Interview with filmmaker Leslie Cunningham

Leslie Cunningham is the producer/director of M.I., A Different Kind of Girl. She lives in Durham.
 
How long have you been making films?

I have been making short films for a little over five years now. Under the auspices of TRIBES Entertainment Films, I have directed and produced a number of shows for the Triangle’s Friday evening public access television broadcast covering local arts and community events.

 

How did you get started in film?

I got started in film after recognizing a void in my creative pursuits and I committed myself to discovering my true heart's passion. I realized I wanted to make documentary film and immediately took steps to pursue the craft. While I continued to volunteer and produce for local public television, I enrolled in documentary film courses at the Center for Documentary Studies at Duke University. At the CDS, my mission became clear and I left my day job in marketing to pursue feature documentary filmmaking full-time. The move was bold and I continue to share my triumphs and failures of the process with my arts community, friends, and my LGBT family here in the Triangle, who have come to look to me for inspiration to dare to follow a dream. 

Tell us a little bit about your film. What's it about? 

My film, M.I., A Different Kind of Girl, is about a title-winning male impersonator born on North Carolina's rural coast who struggles to find acceptance from her family, her community and the male-dominated drag scene. In M.I., we (myself and co-producer Alana Jones) enter the world of new millennium drag and pick up the torch ignited by films like Paris is Burning to investigate attitudes our own LGBT and African-American communities about women in drag. In the process, we uncover powerful ideas about female gender identity and sexuality in not only the mainstream popular culture but also within the marginalized LGBT and African American communities where the film's main subject, Nation Tyre, has made a name for herself.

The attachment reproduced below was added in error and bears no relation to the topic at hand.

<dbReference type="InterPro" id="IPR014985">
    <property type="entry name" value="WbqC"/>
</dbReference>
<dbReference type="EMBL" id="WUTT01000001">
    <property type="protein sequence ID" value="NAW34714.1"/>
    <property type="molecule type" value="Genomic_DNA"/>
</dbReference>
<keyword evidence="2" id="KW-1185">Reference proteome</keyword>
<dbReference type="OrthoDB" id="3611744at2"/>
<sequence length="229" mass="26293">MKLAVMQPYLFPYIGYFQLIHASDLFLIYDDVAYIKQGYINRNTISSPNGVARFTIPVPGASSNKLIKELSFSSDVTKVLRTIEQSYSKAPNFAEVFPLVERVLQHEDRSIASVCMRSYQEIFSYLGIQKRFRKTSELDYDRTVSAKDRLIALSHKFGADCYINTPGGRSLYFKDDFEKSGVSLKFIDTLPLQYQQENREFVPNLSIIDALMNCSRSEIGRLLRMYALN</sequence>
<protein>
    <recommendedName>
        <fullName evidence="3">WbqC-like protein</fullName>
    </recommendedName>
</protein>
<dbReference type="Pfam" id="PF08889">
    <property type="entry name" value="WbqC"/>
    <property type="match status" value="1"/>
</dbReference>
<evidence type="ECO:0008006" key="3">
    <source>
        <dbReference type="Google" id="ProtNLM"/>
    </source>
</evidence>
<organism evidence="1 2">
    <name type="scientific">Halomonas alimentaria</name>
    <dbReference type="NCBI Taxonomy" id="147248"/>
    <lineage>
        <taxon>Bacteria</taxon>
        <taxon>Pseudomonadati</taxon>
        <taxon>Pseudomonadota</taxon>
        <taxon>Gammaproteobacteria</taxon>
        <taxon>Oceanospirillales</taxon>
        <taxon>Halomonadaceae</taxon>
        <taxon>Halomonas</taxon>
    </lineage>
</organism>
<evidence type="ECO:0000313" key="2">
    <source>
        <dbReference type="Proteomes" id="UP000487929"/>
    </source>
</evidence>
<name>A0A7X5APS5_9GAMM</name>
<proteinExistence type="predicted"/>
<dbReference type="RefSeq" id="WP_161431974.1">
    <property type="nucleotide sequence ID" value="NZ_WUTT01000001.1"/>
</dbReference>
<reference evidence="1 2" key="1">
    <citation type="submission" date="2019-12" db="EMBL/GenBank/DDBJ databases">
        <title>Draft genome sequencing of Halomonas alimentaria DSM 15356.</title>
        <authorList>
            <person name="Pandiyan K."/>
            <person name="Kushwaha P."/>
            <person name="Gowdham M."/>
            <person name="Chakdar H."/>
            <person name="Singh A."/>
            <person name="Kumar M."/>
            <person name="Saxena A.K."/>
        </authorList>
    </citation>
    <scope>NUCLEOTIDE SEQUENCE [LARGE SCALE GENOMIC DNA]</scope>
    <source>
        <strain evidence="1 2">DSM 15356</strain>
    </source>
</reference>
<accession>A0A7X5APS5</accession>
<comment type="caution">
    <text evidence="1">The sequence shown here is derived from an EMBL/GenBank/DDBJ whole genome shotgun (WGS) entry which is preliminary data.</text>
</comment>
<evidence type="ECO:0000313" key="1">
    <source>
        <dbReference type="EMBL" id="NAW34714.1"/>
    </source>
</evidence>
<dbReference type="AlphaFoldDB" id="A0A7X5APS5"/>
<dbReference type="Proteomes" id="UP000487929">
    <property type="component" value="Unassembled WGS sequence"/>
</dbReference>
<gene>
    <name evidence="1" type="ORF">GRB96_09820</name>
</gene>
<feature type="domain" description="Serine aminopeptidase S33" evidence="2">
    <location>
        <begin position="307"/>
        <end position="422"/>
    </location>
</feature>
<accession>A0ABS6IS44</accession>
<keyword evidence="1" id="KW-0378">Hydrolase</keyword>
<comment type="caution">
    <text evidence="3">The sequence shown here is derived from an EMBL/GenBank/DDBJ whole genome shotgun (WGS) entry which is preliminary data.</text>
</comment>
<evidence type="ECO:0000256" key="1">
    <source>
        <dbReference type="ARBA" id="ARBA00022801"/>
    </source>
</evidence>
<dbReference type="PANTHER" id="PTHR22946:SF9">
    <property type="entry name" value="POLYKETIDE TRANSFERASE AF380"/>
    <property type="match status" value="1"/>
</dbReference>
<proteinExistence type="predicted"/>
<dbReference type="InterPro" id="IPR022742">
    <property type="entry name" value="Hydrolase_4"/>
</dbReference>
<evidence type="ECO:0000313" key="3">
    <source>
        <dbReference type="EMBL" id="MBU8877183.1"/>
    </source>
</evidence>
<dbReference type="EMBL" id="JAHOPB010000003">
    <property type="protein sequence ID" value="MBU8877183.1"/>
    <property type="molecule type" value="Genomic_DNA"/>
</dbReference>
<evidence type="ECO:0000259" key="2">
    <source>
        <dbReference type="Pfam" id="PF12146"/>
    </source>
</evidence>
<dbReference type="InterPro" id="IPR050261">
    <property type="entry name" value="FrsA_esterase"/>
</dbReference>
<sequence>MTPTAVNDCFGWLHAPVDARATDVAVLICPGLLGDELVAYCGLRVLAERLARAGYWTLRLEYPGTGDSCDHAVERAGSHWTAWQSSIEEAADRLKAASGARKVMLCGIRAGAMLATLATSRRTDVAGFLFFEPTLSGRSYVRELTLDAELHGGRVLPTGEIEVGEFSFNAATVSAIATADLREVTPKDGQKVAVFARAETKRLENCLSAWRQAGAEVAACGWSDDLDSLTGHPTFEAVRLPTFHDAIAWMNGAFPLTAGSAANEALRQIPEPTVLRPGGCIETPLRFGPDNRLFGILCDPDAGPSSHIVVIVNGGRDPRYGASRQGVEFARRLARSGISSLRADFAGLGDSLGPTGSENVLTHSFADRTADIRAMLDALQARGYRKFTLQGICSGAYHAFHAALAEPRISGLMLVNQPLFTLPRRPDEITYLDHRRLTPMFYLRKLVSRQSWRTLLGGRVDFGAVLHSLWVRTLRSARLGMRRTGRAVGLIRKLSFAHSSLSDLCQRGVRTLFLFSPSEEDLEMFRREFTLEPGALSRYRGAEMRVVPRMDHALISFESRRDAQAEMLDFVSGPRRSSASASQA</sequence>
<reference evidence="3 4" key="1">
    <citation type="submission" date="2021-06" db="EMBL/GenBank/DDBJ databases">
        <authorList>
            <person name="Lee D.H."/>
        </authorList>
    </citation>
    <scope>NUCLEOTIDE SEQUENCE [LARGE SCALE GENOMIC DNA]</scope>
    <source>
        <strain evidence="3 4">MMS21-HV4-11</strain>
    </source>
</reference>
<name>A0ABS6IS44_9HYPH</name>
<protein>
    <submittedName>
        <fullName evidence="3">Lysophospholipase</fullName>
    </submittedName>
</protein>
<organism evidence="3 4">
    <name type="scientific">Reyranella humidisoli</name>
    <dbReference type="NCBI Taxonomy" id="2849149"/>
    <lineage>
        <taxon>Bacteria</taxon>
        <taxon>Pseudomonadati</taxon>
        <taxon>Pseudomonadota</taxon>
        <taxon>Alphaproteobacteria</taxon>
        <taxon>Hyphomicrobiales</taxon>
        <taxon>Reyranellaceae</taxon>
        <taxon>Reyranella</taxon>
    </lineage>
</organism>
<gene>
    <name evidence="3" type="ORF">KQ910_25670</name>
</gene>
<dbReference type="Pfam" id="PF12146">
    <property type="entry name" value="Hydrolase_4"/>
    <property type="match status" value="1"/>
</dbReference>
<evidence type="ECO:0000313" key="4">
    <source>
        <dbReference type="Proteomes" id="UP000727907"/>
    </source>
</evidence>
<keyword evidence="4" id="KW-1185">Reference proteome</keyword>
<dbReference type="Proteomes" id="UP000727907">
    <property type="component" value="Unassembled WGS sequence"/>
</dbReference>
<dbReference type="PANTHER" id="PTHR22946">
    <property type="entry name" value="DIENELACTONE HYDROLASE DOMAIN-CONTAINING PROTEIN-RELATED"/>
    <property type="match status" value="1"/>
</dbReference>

Why did you make this particular movie?

I made this particular film because although I have never performed in drag, some of my good friends are the ‘kings’ and ‘queens’ I have met on nightclubs stages across the country. At times a gender-bender in my private life and ‘out’ in the community, the subject matter of drag performance and gender identity within and beyond the LGBTQ community and particularly for lesbian women of color, was immediately relevant to me. As I came to know my subject, I guess you could say it was easy for me to pick up my camera and head backstage to enter this strange and confusing world of illusion and to ultimately tell the story of Nation Tyre.

 

Which filmmakers have most influenced your work?

The filmmakers I have been most influenced by are Michael Moore; Spike Lee and Martin Scorsese. I also like the documentary work of Ramona Diaz, Jennie Livingston and Morgan Spurlock.

 

What is it like seeing your own work in theatres or at film festivals?

Seeing my own work in theatres and at film festivals is an absolutely amazing experience that has torn away the last of the walls obscuring my mission of being a full-time filmmaker.

 

What films are you excited about seeing at the NCGLFF?

I am excited about seeing Mosquita Y Mari, Cloudburst and Margarita.

 

What would you be doing if you weren't making movies?

If I weren’t making film, I’d be a fulltime writer/journalist devoted to independent artistry and community activism. Check out my publication, TRIBES Magazine (tribesmagazine.com)!

 

What's next for you?

What’s next is I am making the film that has become my life’s work about a "jig" show called Harlem in Havana (www.harleminhavana.com) which documents the legacy of my grandfather, Leon Claxton, the ‘Bronze Ziegfeld’ of Chicago, and one of the twentieth century’s most successful traveling show producers.

 


 

 
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